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International Journal of Pharmaceutical Science Invention (IJPSI) is an international journal intended for professionals and researchers in all fields of Pahrmaceutical Science. IJPSI publishes research articles and reviews within the whole field Pharmacy and Pharmaceutical Science, new teaching methods, assessment, validation and the impact of new technologies and it will continue to provide information on the latest trends and developments in this ever-expanding subject. The publications of papers are selected through double peer reviewed to ensure originality, relevance, and readability. The articles published in our journal can be accessed online.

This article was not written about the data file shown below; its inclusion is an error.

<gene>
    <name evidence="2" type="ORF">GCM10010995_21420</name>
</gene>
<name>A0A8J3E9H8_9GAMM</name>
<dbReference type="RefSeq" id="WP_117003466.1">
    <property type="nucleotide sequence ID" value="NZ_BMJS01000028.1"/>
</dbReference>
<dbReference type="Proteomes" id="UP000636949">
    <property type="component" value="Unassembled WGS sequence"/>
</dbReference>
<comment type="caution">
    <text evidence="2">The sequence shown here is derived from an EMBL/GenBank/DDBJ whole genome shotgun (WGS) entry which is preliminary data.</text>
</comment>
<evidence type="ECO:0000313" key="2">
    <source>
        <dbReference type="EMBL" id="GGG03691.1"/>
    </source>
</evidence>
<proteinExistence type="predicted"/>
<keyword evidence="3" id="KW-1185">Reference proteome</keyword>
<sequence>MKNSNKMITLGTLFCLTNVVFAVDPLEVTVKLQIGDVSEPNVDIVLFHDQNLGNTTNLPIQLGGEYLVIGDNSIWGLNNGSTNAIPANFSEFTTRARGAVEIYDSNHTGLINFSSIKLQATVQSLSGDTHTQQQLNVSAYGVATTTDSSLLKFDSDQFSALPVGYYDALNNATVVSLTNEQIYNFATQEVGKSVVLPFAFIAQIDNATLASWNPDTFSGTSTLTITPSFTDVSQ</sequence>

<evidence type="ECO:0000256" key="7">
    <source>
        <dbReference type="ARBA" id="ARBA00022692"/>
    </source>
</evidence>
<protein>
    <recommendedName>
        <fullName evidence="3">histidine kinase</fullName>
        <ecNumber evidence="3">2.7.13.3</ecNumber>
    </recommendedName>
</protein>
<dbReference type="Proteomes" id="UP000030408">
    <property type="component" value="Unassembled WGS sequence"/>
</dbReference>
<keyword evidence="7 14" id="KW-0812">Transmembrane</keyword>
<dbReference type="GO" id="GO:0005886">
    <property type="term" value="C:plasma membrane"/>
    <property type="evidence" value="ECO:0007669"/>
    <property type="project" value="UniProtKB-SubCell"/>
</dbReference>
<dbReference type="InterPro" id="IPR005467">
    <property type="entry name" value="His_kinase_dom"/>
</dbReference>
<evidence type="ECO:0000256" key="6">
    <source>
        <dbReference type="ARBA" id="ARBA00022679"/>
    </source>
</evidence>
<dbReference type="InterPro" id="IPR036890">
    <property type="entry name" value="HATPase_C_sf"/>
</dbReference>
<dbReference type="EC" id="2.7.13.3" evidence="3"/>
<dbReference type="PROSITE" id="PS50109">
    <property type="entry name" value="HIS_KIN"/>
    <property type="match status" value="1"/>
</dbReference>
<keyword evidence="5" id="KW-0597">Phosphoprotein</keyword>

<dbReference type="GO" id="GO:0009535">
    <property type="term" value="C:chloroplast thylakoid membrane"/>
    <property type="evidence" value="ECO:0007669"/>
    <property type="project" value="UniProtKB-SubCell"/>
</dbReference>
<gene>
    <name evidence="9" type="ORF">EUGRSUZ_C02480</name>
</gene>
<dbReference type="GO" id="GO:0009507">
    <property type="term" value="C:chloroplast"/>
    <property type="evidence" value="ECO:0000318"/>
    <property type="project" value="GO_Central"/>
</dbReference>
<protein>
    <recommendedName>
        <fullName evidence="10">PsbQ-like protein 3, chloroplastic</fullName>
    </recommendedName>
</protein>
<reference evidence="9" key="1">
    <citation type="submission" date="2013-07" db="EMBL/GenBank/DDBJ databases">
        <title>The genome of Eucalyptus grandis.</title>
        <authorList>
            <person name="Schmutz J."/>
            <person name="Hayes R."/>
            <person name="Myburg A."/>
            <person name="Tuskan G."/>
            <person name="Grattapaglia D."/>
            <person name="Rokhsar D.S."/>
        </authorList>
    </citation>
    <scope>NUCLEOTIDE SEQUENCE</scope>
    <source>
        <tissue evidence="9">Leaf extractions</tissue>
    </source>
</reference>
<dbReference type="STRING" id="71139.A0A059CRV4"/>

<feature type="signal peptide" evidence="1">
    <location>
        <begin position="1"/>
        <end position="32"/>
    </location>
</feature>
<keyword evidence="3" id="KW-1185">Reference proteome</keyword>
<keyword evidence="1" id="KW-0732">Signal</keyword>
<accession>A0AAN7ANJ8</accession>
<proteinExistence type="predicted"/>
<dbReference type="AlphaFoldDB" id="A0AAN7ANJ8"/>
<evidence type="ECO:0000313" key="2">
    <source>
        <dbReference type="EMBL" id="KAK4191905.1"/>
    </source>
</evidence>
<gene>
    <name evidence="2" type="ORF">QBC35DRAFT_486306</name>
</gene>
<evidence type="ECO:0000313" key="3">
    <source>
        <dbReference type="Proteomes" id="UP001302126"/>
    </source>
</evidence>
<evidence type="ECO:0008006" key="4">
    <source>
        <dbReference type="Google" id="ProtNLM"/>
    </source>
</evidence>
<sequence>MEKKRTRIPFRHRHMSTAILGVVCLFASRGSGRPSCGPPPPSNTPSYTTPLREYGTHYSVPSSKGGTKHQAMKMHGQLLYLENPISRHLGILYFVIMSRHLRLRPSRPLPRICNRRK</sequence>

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  1. 1. International Journal of Pharmaceutical Science Invention ISSN (Online): 2319 – 6718, ISSN (Print): 2319 – 670X www.ijpsi.org Volume 3 Issue 4‖ April 2014 ‖ PP.37-40 www.ijpsi.org 37 | Page Type 2 Diabetes Mellitus: Risk Evaluation and Advice in undergraduate students in Mumbai Tarun Bhatia1 , Maitreyi Oka1 , Vimisha Dharamdasani1 , Sonalika Bhattaccharjee1 , Prof. Dr. Gerhard Fortwengel2 , Prof. Dr. Vaidehi Limaye3 , Prof. Dr. Dnyanesh Limaye3 , 1 (Department of Pharmaceutical Sciences & Technology, Institute of Chemical Technology, India) 2 (University of Applied Sciences and Arts, Hannover, Germany) 3 (University of Mumbai, Mumbai, India) ABSTRACT: Background and aim: Type 2 Diabetes Mellitus (T2DM) is a disease that develops slowly and over time and only recently has it become evident that T2DM finds its presence even among the younger age groups. Therefore, a cross sectional study has been conducted to evaluate and assess the risk for developing T2DM among undergraduate students in Mumbai using a simple Indian Diabetes Risk Score (IDRS), a questionnaire that is simple, validated and has proven to be highly effective in previous studies. Materials and methods: A total of 108 female students and 114 male students were scored using IDRS that includes four parameters: Age, abdominal obesity, physical activity and family history of diabetes. Results and conclusion: A total of 222 students were assessed, out of which 1%, 68%, and 31% of the total were found to be in high, moderate and low risk groups respectively. Thus, it is essential to enhance awareness among the youth regarding obesity and physical activity as most were found to lead a sedentary lifestyle. Therefore, as per study plan at the end of the questionnaire, a booklet on ‘Diabetes prevention advice’ was provided to all the respondents. KEYWORDS : T2DM, IDRS, obesity, physical activity, family history. I. INTRODUCTION India leads the world with the highest number of diabetic patients earning the distinction of being termed the “diabetes capital of the world”. [1] It is estimated that the number of diabetic subjects will rise to 69.9 million from 42 million by the year 2025. We can expect diabetes to have a serious damaging impact on the longevity as well as the quality of life in India. The increasing modernization, sedentary lifestyle and unhealthy dietary habits in rural and urban India has taken its toll on the health of the general public, especially the youth. [2] Diabetes mellitus (DM) can be split primarily into two types: Type 1 or Insulin dependent diabetes mellitus (IDDM) and Type 2 or Non-insulin dependent diabetes mellitus (NIDDM). Type 2 DM (T2DM) is a non – autoimmune, complicated, heterogeneous and polygenic metabolic disease condition in which the body is incapable of producing enough insulin, characterized by abnormal glucose homeostasis. Its pathogenesis appears to involve complex interactions between genetic predisposition and environmental factors. [3] T2DM occurs when impaired insulin resistance is accompanied by the failure to produce ample amount of β-cell insulin. [4] Diabetes once considered a disorder primarily affecting the “rich” and “elderly” has shifted status at an alarming rate to the younger and middle class people. This could have detrimental effects on the nation‟s economy .Thus, the early identification of at risk individuals and suitable intervention in the form of weight reduction, changes in dietary habits and increased physical exercise could greatly help to cease, or at least delay the onset of diabetes. [1] Table 1: Top 5 South Asian countries for number of people with diabetes (20-79 years), 2013. [5] Countries/Territories Millions India 65.1 Bangladesh 5.1 Sri Lanka 1.1 Nepal 0.7 Mauritius 0.1